Russian President Vladimir Putin will have an informal meeting with his Chinese counterpart on Monday evening, Kremlin spokesman Dmitry Peskov said.
"This evening, as a part of Chinese President Xi Jinping's official visit, President Putin and Xi Jinping will informally dine together in the Kremlin," Peskov told journalists.
The spokesman added that the Xi's "full-fledged official visit" would start on Tuesday and would include bilateral talks and the signing of documents.
"The format of bilateral meetings has changed. While previously Sino-Russian talks were of a landmark nature, including sometimes dozens and hundreds of issues on the agenda, now they are not that large-scale, but oriented towards resolving certain problems. This means that Moscow and Beijing have managed to develop mutual trust," Maslov told RT.
According to Evsey Vasilyev from the Russian State University for the Humanities, the frequency of high-level talks between Russia and China reflects the positive dynamics in developing bilateral ties.
According to Maslov, these dynamics prompt Moscow and China to intensify bilateral contacts. Chinese companies are interested in investing in Russia while the Russian economy needs Chinese capitals and advantageous deals.
Diversification of Trade
According to Maslov, currently Russia and China are moving to a more sophisticated form of cooperation through "diversification."
"This shift is expected to be on the agenda of the Moscow talks. Issues that were previously discussed by ministers will now be discussed by the national leaders," Maslov suggested.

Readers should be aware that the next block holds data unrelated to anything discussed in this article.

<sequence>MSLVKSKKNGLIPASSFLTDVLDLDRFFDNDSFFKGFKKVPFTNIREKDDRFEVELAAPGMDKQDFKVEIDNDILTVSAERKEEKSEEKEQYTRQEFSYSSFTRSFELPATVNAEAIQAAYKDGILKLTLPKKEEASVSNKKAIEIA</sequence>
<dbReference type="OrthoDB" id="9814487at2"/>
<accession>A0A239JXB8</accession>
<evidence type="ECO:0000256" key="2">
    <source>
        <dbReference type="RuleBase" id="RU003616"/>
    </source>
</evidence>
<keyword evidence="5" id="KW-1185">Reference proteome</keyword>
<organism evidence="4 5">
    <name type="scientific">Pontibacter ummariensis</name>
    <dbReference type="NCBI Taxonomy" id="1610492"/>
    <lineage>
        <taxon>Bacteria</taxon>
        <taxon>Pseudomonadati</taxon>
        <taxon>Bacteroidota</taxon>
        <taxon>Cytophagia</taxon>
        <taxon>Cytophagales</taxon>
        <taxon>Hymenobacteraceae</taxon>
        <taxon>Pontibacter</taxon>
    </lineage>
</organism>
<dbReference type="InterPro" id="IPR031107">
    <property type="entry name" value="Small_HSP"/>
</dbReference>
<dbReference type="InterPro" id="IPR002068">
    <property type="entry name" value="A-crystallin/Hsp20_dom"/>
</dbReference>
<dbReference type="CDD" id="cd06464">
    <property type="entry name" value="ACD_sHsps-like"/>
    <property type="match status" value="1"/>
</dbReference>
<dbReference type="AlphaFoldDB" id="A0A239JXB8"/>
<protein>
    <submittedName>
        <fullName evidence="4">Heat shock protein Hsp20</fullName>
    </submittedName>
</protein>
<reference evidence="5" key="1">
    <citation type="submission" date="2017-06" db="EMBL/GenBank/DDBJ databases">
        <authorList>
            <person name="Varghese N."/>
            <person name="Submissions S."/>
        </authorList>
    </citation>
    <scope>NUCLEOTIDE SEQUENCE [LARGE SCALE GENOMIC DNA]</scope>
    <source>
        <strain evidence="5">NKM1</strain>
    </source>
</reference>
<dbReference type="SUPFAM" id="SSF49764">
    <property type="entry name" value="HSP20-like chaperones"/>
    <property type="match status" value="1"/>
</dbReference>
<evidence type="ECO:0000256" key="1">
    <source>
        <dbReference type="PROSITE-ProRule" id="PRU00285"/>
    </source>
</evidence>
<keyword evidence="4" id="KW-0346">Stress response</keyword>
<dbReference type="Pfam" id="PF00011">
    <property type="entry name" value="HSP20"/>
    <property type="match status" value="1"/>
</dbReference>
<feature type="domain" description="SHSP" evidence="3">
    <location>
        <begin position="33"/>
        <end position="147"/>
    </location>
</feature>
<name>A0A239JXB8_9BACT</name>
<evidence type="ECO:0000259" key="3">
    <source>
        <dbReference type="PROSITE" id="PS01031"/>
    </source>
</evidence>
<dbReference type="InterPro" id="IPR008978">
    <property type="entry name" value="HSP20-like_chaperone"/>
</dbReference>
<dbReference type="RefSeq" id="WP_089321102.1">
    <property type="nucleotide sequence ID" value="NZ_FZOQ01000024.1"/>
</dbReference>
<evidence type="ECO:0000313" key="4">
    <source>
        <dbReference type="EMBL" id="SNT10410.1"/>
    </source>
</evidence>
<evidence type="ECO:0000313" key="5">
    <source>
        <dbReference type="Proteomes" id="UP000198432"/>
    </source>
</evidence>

Another promising field for Sino-Russian cooperation is the joint effort to implement the Beijing-led One Belt One Road infrastructure megaproject.
"This will inspire foreign investment flow to Russia. New hi-tech infrastructure facilities will be built in Russia and the other members of the EEU," Maslov said.
At the same time, he stressed that formally speaking, Russia is not a party to the New Silk Road initiative and Moscow wants to cooperate under framework of the EEU.
"China needs those projects too. They are important for developing China’s industrial sector and strengthening national energy security," he said.
In particular, the date has already been set for Russia’s provision natural gas to China via the Power of Siberia pipeline.
"Since global crude prices have stabilized and gas prices are bound to oil, Russia and China could begin discussing the price and then launch the pipeline," Maslov said.
However, according to the expert, the future of energy cooperation between Moscow and Beijing may be affected by the changes in China’s domestic market.
"The situation in the Chinese market has changed. China is decreasing its consumption of energy resources and making its industries less dependent on energy. In this context, Russia and China need to diversify cooperation," Maslov said.
"Moscow and Beijing want to carry out a coordinated policy on many global problems, including within the G20 framework," Vasilyev said.
According to him, these efforts come from the Sino-Russian strategic partnership as well as from their common vision of transitioning to a multipolar world order.
Maslov suggested that among the international issues on the agenda will be the crisis in Syria, the situation in the Middle East and the North Korean nuclear program. Russia and China have similar views on these problems. In Syria, China supports Russia and the legitimate Syrian government led by Bashar Assad. As for North Korea, both Moscow and Beijing insist that the problem can be resolved only diplomatically.
Moreover, Putin and Xi are likely to discuss cybersecurity, the fight against terrorism and global economic problems.